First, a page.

A correct diagnosis, proper acute care, massage and restoration of joint and muscle movement leads to a quicker rehabilitation and return to daily activities/sport.
Cervical Disc Prolapse or Herniated Disc
The terms “slipped disc” or “bulging disc” are often used to refer to a disc prolapse in the spine, most commonly occuring in lower back and also in in the neck. Intervertebral discs are located between vertebral bone and function as shock absorbers for the spine. Discs are made up of an inner jelly-like center with a high water content (nucleus pulposus), and an outer fibrous part (annulus fibrosus), and rely on good movement at each spinal segment to get their nutrition to remain healthy. A disc prolapse can occur when the inner nucleus protrudes through the outer annulus. This can irritate or impinge a nearby nerve root. Some herniated discs cause minimal symptoms while others can result in local pain, asymmetrical posture or numbness, or tingling or weakness that can radiate down the arm or leg.
A prolapsed disc in the neck can occur after acute trauma such as a car accident, or be degenerative after years of micro-trauma. Holding the neck in repetitive poor postures can cause an increase in load through the disc causing micro tears which build over years.
A prolapsed disc itself is pain sensitive and can cause nerve root impingement. This nerve impingement can result in pins and needles down the arm, as well as pain and possible muscle weakness down the arm.
Facet Joint Sprain
Each intervertebral segment has two facet joints that guide the spinal motion. The orientation of these joints determines how each part of the spine moves. These synovial joints of the spine are located behind each intervertebral disc and are surrounded by a capsule that has a rich nerve supply. Facet joint pain can either be of sudden or gradual onset. Typically, with this type of mechanical neck pain, the neck has been held in an awkward position, such as while sleeping, for an extended period of time or there has been an acute jarring motion, such as in a car accident. Most cases of facet joint sprain will lead to pain, stiffness and a decrease in the motion of the joint.
A motor vehicle accident is the most common cause of whiplash and usually occurs from a rear end collision. A rear end collision results in the head and neck being moved forward in a quick motion with an even quicker jarring as the neck then moves backwards. This acute jarring motion results in both the joints and the muscles of the neck becoming sprained and strained. Pain may be felt instantly or develop a few days after the incident. Acute muscular guarding occurs as a result of the body trying to protect the neck from the quick motion that occurred during the accident. Addiontionally, there is often a facet joint sprain and in some severe cases there may even be a disc prolapse or fracture.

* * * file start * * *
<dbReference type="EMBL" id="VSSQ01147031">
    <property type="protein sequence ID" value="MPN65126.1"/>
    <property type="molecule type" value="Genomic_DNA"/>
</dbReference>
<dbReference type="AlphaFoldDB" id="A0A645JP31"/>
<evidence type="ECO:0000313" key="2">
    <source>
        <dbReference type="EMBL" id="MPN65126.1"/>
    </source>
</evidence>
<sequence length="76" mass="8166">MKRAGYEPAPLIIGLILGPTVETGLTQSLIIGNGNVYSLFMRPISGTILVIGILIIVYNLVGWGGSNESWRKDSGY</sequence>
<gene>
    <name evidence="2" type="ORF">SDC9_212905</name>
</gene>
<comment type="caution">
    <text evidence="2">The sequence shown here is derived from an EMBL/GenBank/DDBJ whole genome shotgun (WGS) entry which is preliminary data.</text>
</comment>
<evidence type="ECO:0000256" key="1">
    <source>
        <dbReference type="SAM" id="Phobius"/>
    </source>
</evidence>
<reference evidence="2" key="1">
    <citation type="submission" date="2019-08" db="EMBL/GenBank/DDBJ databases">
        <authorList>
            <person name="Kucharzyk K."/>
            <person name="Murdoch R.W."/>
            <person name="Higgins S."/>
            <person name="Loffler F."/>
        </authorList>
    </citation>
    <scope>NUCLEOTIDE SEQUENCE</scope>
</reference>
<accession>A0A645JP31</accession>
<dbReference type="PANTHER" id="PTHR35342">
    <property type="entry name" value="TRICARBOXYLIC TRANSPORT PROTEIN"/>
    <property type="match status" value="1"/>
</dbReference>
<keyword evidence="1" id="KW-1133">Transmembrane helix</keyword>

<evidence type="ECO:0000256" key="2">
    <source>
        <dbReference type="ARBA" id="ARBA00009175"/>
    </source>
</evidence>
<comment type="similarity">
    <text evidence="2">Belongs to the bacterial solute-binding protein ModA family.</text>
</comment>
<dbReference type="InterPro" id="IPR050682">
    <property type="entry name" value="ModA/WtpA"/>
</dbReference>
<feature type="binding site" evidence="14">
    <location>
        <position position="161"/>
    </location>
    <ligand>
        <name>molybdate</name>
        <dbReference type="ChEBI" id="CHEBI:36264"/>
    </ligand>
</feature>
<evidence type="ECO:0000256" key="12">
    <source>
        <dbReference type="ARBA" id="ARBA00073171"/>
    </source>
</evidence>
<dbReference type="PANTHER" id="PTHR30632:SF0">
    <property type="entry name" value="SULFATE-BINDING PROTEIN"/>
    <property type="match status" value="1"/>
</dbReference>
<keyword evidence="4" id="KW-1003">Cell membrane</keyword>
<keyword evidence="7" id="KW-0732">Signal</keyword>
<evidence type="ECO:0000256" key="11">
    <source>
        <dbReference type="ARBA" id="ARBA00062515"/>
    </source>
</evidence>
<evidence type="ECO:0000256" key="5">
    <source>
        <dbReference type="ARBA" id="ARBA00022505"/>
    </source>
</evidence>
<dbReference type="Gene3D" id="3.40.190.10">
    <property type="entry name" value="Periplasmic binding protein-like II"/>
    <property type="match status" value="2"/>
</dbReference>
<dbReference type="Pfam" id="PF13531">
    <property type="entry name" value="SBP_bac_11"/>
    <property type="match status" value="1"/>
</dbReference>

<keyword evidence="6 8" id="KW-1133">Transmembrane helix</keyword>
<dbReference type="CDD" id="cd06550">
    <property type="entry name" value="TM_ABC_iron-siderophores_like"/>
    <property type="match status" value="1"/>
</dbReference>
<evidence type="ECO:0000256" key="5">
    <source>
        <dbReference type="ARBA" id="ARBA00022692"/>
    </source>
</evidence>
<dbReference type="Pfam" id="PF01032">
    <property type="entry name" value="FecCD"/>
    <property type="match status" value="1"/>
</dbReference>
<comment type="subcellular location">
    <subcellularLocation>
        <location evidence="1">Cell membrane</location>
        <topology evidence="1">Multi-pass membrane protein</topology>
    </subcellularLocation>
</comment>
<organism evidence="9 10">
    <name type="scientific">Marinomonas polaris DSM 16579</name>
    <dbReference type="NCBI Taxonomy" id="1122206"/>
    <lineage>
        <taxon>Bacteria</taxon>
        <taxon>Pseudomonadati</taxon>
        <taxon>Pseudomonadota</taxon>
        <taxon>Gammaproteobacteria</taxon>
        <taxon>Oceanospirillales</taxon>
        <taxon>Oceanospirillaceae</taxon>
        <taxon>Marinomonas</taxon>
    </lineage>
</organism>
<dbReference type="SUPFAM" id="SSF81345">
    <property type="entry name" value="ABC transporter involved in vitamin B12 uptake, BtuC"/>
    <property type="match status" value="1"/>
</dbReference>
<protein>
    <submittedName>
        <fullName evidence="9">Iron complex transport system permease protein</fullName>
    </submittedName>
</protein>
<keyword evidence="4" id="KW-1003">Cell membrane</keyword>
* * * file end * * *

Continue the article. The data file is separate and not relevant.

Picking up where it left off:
Initial treatment is typically aimed at reducing the muscular guarding, regaining range of motion and pain relief. If extra symptoms such as referred pain or weakness down the arms occur and do not resolve, imaging may be required.
Whiplash can last from a few weeks to a few months and early intervention is key in preventing any longer lasting issues.
Early treatment involves advice and education, gentle mobility exercises, gentle hands on soft tissue and joint mobilization, and deep core strengthening exercises. Our supportive team will encourage and help you stay positive to aide your recovery.
Treatment, for all types of neck pain, starts with an accurate assessment to determine the best way forward for you. Our Ace Client Care Plans are tailored to your specific needs and involve proactive treatments, the latest advice and quality products necessary to give you the fastest recovery.
Our bodies are remarkable and when provided with the right care, exercise and nutrition, can recover from neck pain and return to activities we love. At Ace Sports Clinics, we work as a team to improve your quality of life and restore your freedom and ability to do what you want, when you want. Trusted internationally by the world’s best athletes, we have helped many clients recover from their neck pain. Call to book your appointment today to see how the Ace Client Care Plan can help you.